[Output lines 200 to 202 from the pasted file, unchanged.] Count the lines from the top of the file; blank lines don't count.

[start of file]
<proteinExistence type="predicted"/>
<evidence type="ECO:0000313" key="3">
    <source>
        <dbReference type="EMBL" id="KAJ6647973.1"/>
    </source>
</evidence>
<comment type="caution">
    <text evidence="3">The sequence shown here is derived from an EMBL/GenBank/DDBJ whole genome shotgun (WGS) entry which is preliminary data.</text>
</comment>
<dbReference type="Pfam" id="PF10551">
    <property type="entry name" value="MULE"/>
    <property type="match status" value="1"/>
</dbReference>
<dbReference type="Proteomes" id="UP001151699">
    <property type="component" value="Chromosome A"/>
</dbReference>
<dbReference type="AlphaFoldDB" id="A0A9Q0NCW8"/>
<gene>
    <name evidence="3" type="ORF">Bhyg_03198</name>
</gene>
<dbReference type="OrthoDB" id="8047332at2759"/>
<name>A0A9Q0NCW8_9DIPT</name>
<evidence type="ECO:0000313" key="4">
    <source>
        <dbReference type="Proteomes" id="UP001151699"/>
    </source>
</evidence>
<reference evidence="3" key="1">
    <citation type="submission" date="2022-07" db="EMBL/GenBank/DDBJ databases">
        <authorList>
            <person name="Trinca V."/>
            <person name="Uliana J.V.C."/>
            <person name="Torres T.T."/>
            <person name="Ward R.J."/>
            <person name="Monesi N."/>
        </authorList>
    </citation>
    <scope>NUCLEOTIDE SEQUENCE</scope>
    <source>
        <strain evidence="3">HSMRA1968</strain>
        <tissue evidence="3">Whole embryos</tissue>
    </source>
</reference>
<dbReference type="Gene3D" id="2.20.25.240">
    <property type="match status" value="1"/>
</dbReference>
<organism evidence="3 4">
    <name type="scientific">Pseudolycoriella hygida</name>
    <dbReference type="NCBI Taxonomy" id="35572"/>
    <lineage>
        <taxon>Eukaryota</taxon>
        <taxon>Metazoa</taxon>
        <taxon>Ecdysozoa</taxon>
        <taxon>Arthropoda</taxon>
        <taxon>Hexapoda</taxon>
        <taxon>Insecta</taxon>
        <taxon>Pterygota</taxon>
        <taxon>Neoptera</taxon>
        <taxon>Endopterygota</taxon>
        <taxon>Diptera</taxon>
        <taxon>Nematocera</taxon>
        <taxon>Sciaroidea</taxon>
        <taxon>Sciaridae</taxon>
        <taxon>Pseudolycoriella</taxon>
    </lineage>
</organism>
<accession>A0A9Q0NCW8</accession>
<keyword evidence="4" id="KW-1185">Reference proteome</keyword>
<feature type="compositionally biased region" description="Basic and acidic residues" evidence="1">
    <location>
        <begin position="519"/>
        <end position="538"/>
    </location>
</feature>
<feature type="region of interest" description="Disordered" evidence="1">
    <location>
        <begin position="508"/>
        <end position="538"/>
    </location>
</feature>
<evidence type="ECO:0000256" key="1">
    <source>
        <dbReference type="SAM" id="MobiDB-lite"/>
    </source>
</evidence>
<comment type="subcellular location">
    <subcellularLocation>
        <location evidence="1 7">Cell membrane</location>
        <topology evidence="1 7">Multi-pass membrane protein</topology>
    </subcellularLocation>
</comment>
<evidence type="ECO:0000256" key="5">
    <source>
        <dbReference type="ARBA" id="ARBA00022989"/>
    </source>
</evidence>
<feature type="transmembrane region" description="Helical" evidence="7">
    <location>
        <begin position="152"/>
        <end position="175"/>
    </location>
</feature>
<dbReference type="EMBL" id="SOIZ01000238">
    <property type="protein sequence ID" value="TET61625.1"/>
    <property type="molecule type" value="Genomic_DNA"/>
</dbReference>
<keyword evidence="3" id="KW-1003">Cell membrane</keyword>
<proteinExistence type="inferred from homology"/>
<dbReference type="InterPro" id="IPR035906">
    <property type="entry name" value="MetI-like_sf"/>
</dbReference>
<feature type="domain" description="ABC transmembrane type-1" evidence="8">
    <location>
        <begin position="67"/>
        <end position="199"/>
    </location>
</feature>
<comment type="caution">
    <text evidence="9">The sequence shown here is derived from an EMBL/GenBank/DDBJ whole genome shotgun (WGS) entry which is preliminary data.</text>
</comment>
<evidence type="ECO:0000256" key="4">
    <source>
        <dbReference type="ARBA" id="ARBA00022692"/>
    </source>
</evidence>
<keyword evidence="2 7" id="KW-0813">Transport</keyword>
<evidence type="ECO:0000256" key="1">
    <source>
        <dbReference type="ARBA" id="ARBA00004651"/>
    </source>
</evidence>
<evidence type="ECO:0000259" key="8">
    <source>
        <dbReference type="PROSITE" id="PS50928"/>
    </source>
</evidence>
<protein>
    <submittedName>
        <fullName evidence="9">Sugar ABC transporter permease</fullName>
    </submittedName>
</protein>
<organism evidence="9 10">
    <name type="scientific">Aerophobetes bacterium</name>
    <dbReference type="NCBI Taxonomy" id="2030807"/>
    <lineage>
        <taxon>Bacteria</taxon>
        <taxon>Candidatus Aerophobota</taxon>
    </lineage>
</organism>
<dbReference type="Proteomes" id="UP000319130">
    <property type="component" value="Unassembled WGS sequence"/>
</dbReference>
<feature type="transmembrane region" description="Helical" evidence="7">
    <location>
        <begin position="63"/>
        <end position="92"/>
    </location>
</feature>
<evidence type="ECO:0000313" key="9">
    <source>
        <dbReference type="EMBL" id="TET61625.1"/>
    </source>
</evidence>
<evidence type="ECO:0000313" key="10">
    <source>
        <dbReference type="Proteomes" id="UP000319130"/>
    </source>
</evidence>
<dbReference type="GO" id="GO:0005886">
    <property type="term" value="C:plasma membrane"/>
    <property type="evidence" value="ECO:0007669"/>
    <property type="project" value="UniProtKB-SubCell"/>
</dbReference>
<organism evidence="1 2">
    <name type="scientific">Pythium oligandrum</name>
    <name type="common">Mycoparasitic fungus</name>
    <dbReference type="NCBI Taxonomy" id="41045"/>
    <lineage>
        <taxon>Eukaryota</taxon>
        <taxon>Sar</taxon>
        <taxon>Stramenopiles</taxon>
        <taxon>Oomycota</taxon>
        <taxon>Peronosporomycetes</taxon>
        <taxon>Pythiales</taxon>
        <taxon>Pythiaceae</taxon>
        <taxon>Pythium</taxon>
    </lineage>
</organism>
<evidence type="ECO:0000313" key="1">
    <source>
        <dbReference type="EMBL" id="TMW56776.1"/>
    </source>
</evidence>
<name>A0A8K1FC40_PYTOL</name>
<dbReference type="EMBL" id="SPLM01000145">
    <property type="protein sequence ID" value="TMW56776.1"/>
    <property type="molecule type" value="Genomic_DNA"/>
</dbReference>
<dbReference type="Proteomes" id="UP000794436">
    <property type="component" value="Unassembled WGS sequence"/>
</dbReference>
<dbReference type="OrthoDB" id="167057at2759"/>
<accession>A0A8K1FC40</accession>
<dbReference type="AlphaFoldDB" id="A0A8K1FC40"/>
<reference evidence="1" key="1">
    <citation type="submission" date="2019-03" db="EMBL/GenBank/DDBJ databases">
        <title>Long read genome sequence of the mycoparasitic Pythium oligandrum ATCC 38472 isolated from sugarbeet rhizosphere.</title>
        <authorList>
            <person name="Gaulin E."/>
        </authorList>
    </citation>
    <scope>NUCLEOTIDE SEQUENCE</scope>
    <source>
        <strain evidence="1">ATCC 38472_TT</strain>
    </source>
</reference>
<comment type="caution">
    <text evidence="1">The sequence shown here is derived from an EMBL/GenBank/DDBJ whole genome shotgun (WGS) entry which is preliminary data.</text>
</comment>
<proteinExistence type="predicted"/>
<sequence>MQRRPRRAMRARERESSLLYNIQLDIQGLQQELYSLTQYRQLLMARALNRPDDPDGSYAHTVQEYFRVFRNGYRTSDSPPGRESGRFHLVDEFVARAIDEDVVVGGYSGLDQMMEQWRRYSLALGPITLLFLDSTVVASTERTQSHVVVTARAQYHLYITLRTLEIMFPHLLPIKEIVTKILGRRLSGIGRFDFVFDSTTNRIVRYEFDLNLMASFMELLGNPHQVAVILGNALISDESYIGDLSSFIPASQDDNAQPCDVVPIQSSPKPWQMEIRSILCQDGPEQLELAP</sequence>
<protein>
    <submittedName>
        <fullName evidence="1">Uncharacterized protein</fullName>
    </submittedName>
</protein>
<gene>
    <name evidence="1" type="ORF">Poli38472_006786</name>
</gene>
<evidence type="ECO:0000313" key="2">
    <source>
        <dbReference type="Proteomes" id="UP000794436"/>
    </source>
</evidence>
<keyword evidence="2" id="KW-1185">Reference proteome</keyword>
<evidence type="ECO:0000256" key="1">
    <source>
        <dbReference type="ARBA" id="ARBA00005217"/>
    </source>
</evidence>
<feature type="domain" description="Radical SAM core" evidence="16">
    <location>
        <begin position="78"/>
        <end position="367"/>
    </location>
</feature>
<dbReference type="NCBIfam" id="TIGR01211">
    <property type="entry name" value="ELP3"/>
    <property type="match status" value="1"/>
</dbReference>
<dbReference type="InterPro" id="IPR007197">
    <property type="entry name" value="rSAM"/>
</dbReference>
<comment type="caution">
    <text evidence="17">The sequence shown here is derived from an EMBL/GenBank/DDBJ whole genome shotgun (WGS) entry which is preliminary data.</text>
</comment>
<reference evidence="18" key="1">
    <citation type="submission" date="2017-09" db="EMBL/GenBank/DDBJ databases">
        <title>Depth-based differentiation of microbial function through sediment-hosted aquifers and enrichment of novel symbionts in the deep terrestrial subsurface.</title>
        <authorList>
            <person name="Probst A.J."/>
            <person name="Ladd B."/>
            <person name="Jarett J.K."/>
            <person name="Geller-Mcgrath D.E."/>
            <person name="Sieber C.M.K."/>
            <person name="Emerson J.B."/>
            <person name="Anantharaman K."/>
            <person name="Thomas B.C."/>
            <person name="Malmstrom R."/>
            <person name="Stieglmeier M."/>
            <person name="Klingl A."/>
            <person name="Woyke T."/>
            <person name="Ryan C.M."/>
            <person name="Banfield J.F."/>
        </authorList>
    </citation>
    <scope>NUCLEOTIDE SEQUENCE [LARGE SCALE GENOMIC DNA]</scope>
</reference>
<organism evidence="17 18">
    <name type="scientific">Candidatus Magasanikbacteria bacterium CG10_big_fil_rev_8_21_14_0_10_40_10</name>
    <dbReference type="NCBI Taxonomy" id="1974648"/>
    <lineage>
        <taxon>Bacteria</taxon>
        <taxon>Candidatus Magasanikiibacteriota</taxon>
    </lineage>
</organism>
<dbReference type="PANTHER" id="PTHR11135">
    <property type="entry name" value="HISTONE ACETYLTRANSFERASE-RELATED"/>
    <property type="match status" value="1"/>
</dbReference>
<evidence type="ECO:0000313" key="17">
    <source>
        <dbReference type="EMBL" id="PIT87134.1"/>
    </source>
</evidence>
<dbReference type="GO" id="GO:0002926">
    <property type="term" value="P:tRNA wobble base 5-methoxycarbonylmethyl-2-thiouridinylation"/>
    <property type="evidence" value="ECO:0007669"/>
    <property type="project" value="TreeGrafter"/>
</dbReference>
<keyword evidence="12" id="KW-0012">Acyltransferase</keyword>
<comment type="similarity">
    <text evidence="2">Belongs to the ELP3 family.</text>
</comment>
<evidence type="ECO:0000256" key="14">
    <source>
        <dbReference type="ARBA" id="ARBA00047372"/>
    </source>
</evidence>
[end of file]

    <property type="component" value="Unassembled WGS sequence"/>
</dbReference>
<dbReference type="OrthoDB" id="167057at2759"/>